Being critical of Roger Goodell is one of the easiest things that someone working in sports commentary can do. Goodell has the popularity of an Ohio State superfan walking through the streets of Ann Arbor, Michigan at the moment. His handling of DeflateGate has done the impossible and turned the four-time Super Bowl champion Patriots into sympathetic victims of an incompetent tyrant. And this mess follows Goodell’s mismanagement of Ray Rice and BountyGate and so on and so forth.
One place we don’t expect to hear Goodell bashing is from the NFL Network, though. The shield’s in-house channel isn’t a place you really expect to hear sustained, harsh criticism of the commish. However, NFL Network Heath Evans bucked that pre-conceived notion in an appearance on The DA Show on CBS Sports Radio with Damon Amendolara (and yes, I did use his initials, Mike Francesa).
Evans blasted the punishment of Brady and the Patriots as a “witch hunt” and sliced and diced the integrity of the league office.
It’s rare that you see someone who works in sports media, especially at a league-owned network, open up like that about the inner workings of the operation. The fascinating aspect of Evans’ interview with Amendolara is saying that he works for the league’s owners and not the league office. That makes you wonder just how the other NFL owners now feel about Roger Goodell’s capacity to serve as commissioner if he’s wronging one of their own in Bob Kraft. (Yes, it’s fair to ask where the overwhelming support of the owners currently stands since the days they were standing by Goodell when most of America was calling for Goodell’s head during the Ray Rice fiasco.)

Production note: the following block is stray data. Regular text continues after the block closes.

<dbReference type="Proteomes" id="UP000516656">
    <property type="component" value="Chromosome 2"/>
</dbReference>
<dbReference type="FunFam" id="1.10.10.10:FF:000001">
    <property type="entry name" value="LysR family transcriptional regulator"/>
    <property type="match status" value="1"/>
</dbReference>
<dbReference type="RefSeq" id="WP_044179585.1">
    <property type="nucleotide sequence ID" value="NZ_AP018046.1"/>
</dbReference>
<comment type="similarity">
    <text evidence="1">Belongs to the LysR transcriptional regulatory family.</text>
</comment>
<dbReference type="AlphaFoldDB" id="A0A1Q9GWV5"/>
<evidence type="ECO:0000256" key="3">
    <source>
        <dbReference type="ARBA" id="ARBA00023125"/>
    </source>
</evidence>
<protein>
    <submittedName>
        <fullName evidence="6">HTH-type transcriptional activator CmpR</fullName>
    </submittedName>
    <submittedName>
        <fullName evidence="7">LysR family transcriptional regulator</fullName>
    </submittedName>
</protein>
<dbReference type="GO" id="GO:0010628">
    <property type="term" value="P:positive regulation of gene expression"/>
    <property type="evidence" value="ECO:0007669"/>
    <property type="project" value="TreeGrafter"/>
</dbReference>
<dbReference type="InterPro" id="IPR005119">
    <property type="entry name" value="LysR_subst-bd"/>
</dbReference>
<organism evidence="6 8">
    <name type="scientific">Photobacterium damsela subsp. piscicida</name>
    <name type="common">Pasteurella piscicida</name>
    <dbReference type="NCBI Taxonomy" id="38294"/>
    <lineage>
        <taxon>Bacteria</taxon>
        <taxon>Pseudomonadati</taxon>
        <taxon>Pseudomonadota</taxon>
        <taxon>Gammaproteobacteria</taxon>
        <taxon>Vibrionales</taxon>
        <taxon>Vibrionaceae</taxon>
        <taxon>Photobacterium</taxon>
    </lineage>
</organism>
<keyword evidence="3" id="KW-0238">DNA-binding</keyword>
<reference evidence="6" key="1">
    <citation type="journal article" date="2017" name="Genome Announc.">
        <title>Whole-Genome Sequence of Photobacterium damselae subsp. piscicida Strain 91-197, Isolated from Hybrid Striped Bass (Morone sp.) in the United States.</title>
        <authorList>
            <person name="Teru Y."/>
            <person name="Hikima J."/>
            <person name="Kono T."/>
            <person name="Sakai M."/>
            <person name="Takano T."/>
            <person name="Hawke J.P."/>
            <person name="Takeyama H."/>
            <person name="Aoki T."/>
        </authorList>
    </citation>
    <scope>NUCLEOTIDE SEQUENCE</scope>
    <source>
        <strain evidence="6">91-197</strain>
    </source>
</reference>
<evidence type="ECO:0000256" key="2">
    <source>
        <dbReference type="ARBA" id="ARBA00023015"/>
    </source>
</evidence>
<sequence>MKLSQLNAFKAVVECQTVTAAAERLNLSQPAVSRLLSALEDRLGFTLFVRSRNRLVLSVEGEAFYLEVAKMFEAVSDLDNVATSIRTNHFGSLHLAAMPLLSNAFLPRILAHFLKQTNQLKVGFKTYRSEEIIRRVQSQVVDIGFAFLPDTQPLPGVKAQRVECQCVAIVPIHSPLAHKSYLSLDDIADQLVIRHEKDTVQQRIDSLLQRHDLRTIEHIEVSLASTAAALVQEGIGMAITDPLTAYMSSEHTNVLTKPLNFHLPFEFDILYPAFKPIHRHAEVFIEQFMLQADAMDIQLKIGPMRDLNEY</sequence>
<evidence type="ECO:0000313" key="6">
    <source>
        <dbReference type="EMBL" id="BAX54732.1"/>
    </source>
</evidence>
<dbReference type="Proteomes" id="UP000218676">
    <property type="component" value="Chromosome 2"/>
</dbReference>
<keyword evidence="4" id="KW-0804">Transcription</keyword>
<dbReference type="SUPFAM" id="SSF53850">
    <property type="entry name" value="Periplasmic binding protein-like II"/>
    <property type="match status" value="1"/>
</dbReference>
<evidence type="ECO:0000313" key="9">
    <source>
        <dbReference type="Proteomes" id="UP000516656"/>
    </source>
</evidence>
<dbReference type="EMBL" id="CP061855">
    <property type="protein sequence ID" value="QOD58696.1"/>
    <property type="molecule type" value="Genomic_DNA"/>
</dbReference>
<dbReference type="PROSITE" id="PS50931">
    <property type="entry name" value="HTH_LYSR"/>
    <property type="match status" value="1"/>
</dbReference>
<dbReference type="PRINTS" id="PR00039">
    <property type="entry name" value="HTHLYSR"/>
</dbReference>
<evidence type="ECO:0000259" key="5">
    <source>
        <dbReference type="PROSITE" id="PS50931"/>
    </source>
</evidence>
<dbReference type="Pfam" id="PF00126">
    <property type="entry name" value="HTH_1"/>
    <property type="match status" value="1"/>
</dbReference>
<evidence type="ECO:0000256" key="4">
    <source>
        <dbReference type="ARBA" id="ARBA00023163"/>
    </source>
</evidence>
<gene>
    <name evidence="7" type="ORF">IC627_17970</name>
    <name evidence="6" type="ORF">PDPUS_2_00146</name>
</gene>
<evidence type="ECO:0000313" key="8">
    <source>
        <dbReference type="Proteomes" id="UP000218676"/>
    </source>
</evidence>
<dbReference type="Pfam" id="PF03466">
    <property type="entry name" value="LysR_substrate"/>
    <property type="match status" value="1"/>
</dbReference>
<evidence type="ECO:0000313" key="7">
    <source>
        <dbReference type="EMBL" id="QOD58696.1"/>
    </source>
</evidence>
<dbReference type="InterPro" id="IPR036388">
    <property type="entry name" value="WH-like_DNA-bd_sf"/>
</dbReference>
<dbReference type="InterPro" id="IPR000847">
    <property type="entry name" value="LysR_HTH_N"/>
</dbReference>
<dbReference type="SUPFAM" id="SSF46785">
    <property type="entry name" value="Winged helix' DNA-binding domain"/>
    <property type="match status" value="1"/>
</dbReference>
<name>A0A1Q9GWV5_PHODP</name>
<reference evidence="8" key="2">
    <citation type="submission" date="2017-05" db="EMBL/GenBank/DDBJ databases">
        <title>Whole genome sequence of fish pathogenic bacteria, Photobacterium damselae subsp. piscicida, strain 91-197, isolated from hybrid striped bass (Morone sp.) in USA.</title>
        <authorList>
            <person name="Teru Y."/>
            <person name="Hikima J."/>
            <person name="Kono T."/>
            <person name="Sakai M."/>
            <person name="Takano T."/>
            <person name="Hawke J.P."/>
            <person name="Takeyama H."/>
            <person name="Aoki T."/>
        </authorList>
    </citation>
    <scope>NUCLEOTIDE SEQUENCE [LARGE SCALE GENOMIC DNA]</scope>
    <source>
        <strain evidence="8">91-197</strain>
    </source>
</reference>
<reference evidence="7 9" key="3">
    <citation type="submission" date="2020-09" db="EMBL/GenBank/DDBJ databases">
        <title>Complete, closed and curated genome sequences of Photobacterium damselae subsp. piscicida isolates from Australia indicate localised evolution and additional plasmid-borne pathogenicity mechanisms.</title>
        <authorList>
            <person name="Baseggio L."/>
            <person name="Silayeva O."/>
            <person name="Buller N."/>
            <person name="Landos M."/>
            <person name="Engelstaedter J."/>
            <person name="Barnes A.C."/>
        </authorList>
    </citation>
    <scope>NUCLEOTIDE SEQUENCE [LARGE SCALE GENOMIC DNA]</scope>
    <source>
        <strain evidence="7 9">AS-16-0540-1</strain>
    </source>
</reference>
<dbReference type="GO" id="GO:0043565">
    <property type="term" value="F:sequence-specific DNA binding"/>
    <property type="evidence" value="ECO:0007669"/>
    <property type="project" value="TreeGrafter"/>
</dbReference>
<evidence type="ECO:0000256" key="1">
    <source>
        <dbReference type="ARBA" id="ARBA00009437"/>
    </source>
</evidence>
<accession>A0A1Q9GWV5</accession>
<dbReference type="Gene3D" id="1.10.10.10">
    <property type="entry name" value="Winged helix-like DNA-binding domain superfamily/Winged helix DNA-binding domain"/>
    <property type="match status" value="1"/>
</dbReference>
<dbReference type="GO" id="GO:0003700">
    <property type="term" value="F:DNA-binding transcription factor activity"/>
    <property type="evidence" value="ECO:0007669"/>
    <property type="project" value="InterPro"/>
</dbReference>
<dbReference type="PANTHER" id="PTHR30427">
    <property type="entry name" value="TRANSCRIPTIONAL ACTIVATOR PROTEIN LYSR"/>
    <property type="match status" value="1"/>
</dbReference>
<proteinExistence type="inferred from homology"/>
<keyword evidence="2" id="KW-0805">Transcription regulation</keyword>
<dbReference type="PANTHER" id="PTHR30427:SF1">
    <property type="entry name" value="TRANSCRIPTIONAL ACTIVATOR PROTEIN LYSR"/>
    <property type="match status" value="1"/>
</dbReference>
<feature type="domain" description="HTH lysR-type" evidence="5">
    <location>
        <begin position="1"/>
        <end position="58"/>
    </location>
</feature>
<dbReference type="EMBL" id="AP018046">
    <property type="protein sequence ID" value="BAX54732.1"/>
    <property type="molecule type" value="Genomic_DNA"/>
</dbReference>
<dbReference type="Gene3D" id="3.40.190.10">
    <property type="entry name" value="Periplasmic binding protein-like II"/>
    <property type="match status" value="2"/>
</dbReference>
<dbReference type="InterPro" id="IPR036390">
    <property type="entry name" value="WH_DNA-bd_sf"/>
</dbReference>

While Evans might not work directly from Goodell, it’s still a bit of a jolt to the system to see such a jarring condemnation of Goodell come from anyone attached to the league network. It’s not like the two serve competing interests or anything – theoretically, they should all be part of the same team. Then again, Evans’ ties to the Patriots (and to the Saints/BountyGate) might mean he has a little more to say about Goodell’s reign of terror than your average ex-NFL player. Either way, it’s refreshing to hear someone from a league-owned network not being afraid to hold back this kind of inward-looking criticism.